The Fallibility of Technocrats No Reason to Debunk them

By Con George-Kotzabasis

“We work in the dark—we do what we can—we give what we have.” Henry James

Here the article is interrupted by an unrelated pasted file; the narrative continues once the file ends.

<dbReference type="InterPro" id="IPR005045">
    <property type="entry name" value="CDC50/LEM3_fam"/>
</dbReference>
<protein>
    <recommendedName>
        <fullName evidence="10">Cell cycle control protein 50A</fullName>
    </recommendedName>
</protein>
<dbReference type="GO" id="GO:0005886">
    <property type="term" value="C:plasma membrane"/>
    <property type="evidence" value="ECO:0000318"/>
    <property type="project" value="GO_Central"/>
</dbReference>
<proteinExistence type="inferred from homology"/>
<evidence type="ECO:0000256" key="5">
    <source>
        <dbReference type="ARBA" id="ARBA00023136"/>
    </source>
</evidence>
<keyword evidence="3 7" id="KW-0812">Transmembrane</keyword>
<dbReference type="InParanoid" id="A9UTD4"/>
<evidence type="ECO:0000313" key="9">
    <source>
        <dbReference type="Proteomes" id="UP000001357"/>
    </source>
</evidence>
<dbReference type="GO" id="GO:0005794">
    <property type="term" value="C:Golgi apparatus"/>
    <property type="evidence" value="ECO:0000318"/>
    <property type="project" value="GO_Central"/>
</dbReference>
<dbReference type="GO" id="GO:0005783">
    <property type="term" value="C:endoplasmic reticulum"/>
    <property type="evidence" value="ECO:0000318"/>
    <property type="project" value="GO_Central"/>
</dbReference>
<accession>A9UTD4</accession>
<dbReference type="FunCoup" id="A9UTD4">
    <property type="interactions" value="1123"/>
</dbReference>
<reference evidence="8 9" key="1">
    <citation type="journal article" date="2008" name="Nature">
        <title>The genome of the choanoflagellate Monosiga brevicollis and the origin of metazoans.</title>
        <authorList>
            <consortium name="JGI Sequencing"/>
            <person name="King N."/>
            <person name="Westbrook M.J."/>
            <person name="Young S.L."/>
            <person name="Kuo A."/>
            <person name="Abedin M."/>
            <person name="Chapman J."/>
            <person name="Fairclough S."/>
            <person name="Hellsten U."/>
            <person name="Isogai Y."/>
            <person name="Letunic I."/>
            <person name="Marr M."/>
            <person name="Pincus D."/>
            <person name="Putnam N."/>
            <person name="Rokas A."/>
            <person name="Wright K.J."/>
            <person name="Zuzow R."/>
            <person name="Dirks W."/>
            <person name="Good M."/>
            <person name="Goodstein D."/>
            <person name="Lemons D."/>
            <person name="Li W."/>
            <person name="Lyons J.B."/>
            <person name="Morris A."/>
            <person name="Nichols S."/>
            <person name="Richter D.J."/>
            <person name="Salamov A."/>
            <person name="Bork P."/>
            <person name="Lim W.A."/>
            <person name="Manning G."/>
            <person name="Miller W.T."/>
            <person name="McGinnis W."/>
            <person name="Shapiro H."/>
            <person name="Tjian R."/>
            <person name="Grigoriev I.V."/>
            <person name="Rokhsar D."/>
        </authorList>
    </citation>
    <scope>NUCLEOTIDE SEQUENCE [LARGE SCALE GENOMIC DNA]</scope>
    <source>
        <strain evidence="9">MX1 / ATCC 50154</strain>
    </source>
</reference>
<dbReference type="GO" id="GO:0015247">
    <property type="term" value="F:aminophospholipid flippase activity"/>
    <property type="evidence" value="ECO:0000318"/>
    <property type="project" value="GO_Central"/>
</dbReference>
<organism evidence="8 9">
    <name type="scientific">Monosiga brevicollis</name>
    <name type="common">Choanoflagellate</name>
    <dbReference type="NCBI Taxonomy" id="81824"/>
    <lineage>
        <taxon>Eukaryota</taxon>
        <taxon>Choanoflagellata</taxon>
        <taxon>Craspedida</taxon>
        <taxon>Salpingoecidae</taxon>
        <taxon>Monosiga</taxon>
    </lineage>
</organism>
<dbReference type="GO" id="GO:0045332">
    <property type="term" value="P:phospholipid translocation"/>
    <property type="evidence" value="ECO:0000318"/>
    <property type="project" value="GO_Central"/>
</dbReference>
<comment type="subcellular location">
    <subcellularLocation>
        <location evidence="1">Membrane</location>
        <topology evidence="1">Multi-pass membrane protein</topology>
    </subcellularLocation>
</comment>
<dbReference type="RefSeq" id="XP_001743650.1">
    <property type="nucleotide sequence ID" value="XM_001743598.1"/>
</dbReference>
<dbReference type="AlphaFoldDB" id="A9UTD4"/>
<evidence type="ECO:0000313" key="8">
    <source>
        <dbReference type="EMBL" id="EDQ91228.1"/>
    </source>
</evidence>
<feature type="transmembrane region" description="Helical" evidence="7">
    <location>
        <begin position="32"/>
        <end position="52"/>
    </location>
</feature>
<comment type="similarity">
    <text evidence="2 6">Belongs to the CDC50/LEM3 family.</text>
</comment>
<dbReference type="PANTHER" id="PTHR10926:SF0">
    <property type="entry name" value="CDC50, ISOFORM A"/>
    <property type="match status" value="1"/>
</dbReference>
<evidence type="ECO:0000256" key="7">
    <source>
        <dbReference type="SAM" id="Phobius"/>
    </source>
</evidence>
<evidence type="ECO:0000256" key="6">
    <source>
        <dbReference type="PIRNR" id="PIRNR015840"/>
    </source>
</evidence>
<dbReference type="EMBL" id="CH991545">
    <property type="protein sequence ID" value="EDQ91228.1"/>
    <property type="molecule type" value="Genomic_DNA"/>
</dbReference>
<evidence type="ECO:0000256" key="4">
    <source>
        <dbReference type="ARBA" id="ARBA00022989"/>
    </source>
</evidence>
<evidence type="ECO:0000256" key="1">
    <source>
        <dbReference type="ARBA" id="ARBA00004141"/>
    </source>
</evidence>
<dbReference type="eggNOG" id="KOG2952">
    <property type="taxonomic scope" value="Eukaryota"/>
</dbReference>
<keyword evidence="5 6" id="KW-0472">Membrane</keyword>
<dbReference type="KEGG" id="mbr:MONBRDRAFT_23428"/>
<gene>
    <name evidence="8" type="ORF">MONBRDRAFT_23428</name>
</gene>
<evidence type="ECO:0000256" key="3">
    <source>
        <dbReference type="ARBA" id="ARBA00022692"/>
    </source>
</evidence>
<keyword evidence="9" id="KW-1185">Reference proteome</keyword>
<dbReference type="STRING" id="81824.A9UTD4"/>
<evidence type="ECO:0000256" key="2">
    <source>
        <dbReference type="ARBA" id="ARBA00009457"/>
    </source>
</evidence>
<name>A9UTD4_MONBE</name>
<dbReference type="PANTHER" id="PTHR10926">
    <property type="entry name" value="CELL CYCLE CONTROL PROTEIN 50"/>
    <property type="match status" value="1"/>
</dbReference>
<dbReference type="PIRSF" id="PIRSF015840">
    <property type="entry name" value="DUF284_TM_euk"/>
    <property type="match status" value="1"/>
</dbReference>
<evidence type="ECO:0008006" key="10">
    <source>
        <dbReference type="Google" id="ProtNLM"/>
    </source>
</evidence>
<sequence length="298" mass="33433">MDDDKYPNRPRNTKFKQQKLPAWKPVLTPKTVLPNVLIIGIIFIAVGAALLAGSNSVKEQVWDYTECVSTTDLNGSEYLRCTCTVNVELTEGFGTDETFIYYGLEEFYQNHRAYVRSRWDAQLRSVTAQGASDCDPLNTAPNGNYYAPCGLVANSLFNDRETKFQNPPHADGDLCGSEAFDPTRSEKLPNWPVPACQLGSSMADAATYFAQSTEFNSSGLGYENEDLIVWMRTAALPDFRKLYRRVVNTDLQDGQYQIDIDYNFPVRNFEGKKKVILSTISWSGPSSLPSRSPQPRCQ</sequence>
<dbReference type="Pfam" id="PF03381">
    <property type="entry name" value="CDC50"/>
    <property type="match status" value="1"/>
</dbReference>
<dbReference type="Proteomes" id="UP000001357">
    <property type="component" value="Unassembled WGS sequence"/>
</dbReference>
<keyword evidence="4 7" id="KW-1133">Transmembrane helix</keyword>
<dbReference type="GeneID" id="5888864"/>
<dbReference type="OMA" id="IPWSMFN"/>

Science has been built on a “mountain” of errors. No correct policy has arisen—like Athena out of Zeus’ head—from an immaculate conception but from a compilation of corrected mistakes. The task of a wise, imaginative, and intrepid technocrat is not to despair before mistakes, like professor Yanis Varoufakis, and be pessimistic about the future, but to overcome them. This is the task and challenge of both Mario Monti and Lucas Papademos, whom both professor Varoufakis disparages, as well as, in the case of Greece, of the statesman, Antonis Samaras. But obviously, it is not the task that can be consummated by professor Varoufakis. Although one must admit that in his Modest Proposal, with Jonathan Swift’s title, co-authored with Stuart Holland, surprisingly, he takes a positive and optimistic view how to resolve the European crisis.

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